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“Distributed Systems” is the new black

“Distributed Systems” is the new black

This shouldn’t be news to a lot of people in Bay Area technology.  In fact, one could have made this declaration a few years ago.

In case you missed the free shuttle to Google, this is where the future is and where the future should appropriately be.

What are Distributed Systems?  You can look to Wikipedia or many other sources and the explanations will be numerous.  In fact, it appears the term has been in use since the 1960’s.  Who would have thought it – a bunch of engineers, like my father, drinking martinis and smoking Chesterfields while creating some distributed system in a lab at IBM back in 1966?

Why is this important?    Any good recruiter knows that elite engineers want to work on sexy projects.  This does not apply to everybody.  There are those engineers who wish to make the most money via base salary and those that want to work 8 hours/day and go home and have a life outside of work.  This applies to those engineers who love code more then money – at least until they are acquired – and are at work at 1am when the rest of us are ideally in deep REM sleep.

Distributed Systems are sexy.  They are sexy because the idea of writing code that makes 1000 servers hum along in perfect harmony is like reading Bruce Catton to us History geeks.  Writing code that solves very complex problems in areas such as performance and scalability are challenging and elite engineers know that most problems can be solved by a series of 1’s and 0’s.  All they need to do put in the time and effort and these things will happen.  Distributed Systems, because of the vast amount of moving parts, require code that is smart.  Algorithms are smart, and really elite engineers like algorithms, along with math, breaking things, and playing devil’s advocate.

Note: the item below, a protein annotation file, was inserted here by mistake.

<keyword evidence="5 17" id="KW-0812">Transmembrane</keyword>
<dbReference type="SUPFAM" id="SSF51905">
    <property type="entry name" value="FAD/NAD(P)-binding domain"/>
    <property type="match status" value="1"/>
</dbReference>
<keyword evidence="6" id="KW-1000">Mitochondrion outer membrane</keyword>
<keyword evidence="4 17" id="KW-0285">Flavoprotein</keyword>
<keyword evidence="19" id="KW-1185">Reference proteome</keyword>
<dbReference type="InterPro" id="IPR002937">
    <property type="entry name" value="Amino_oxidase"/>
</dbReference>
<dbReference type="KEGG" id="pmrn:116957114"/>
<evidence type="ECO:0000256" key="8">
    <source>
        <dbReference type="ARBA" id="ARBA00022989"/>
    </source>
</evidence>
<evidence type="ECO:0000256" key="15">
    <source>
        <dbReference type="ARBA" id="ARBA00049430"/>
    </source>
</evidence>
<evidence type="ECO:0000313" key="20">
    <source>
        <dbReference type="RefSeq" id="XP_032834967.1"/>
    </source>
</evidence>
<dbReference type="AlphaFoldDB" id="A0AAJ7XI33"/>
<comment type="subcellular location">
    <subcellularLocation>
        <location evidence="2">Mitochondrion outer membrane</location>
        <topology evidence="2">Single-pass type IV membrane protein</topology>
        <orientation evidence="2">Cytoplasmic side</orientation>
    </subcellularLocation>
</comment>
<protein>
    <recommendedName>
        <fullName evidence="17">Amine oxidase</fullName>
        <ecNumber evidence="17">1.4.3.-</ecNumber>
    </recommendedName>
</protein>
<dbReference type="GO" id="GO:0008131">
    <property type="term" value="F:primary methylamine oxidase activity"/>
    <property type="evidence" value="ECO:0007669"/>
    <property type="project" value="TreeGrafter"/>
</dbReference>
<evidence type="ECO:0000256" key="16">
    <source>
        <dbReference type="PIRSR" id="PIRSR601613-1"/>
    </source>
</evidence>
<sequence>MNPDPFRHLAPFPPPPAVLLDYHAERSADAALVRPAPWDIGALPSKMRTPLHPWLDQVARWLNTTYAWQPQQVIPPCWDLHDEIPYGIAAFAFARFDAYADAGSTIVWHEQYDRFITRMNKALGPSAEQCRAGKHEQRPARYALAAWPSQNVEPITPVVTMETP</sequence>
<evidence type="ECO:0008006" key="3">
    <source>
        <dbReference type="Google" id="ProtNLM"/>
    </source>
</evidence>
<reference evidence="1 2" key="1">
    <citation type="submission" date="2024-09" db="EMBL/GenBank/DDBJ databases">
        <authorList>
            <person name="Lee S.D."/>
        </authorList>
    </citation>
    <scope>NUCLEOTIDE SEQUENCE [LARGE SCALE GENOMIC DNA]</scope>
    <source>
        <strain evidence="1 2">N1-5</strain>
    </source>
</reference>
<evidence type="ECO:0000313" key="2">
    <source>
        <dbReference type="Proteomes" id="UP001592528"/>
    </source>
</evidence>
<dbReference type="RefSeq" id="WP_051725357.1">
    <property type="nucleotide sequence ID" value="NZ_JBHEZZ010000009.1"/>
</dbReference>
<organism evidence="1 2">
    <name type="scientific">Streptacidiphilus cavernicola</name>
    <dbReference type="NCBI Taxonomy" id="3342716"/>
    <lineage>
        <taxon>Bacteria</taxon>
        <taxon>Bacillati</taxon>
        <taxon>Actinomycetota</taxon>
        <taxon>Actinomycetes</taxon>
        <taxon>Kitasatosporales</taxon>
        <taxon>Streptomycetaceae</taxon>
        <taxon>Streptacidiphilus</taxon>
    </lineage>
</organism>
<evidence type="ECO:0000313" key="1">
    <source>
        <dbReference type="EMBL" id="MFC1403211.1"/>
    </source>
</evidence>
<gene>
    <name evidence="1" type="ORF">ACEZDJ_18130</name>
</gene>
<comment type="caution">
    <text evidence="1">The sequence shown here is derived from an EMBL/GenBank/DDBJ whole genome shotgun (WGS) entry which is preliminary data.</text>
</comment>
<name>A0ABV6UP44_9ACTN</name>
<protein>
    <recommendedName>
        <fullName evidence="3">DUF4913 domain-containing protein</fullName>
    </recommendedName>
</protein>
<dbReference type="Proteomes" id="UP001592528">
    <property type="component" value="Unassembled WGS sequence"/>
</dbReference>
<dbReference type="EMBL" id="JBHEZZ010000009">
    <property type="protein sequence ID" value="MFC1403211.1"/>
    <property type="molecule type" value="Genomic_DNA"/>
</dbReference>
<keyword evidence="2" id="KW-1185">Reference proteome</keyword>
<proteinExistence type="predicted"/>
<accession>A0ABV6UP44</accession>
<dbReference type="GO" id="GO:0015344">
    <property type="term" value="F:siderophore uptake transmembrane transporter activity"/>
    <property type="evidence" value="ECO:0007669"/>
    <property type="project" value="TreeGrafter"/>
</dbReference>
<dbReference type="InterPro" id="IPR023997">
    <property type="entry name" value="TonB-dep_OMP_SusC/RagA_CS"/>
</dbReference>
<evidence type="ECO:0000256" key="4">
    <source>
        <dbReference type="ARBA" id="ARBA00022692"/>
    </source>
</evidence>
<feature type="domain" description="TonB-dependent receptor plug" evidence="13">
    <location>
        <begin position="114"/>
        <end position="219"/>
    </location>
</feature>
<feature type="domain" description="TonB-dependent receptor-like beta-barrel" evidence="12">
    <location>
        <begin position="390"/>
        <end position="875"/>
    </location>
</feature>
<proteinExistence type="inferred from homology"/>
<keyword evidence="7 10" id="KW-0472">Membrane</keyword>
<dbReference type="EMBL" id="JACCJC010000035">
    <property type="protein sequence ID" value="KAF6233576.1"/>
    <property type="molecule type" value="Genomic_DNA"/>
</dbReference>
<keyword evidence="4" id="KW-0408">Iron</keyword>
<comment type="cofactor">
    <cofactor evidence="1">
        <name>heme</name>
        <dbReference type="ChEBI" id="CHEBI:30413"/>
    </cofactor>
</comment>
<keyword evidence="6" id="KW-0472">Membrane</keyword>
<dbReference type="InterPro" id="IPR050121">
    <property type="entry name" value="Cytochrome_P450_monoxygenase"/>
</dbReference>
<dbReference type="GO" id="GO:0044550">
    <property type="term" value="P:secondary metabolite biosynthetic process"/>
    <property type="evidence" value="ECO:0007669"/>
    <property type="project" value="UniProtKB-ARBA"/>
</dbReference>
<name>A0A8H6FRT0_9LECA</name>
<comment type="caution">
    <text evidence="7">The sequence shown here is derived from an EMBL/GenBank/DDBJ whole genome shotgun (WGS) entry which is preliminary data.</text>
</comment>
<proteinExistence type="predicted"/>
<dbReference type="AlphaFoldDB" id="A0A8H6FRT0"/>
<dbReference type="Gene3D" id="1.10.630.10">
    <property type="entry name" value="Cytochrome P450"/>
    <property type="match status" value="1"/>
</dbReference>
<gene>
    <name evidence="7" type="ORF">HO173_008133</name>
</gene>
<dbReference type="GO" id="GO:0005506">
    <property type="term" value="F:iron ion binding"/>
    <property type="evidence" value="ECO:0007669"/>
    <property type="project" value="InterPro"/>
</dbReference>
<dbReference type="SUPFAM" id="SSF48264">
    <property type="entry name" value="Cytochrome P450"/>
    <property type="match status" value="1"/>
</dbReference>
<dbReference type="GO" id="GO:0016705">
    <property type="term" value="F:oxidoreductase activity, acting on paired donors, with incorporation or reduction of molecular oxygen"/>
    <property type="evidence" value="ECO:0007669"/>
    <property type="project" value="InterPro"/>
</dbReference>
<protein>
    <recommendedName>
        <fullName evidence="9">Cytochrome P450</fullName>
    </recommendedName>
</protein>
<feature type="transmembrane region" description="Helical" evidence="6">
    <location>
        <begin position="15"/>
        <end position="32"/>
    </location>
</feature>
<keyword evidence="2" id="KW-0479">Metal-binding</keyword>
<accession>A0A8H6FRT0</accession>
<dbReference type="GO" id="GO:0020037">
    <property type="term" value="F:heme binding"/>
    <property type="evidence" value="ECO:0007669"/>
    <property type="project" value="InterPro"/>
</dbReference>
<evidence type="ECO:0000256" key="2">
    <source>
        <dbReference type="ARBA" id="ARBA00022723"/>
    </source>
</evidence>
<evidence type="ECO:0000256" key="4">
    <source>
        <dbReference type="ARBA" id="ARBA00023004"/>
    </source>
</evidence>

When you talk to a software engineer who tells you he or she works into the wee hours of the night this is often what they are doing.  In speaking with software engineers, I have heard it is this drive towards solving a problem that is what keeps their engines burning.

Editors Note:  I am not an engineer so please excuse the lack of technical granularity.

So, recruiters, it behooves you to find some customers who are solving problems where that customer has some sort of distributed back-end system/s as part of their solution.  When you recruit that IIT-Bombay CS grad or Wisconsin-Madison Masters in Math and CS I can tell you that this is very likely the area in which they would like to work.  It would even behoove you to find multiple customers, and ideally at least one that is using Java and another using C++ as the primary language.  You will find other ancillary technologies are also used and required as these systems tend to call for more then one language.  You might see PHP, Ruby, Python, C, etc.  In many cases Python, PHP and Ruby are the primary back-end technology.  You will also find data, or rather “Big Data”, a primary component of any architecture.

I may be Captain Obvious here, but I am often astounded by how many recruiters, both young and old, do not have a tactical recruiting plan.  You should always have a few sexy customers in an area that is “hot”.

Think of it like always having a black sweater on hand.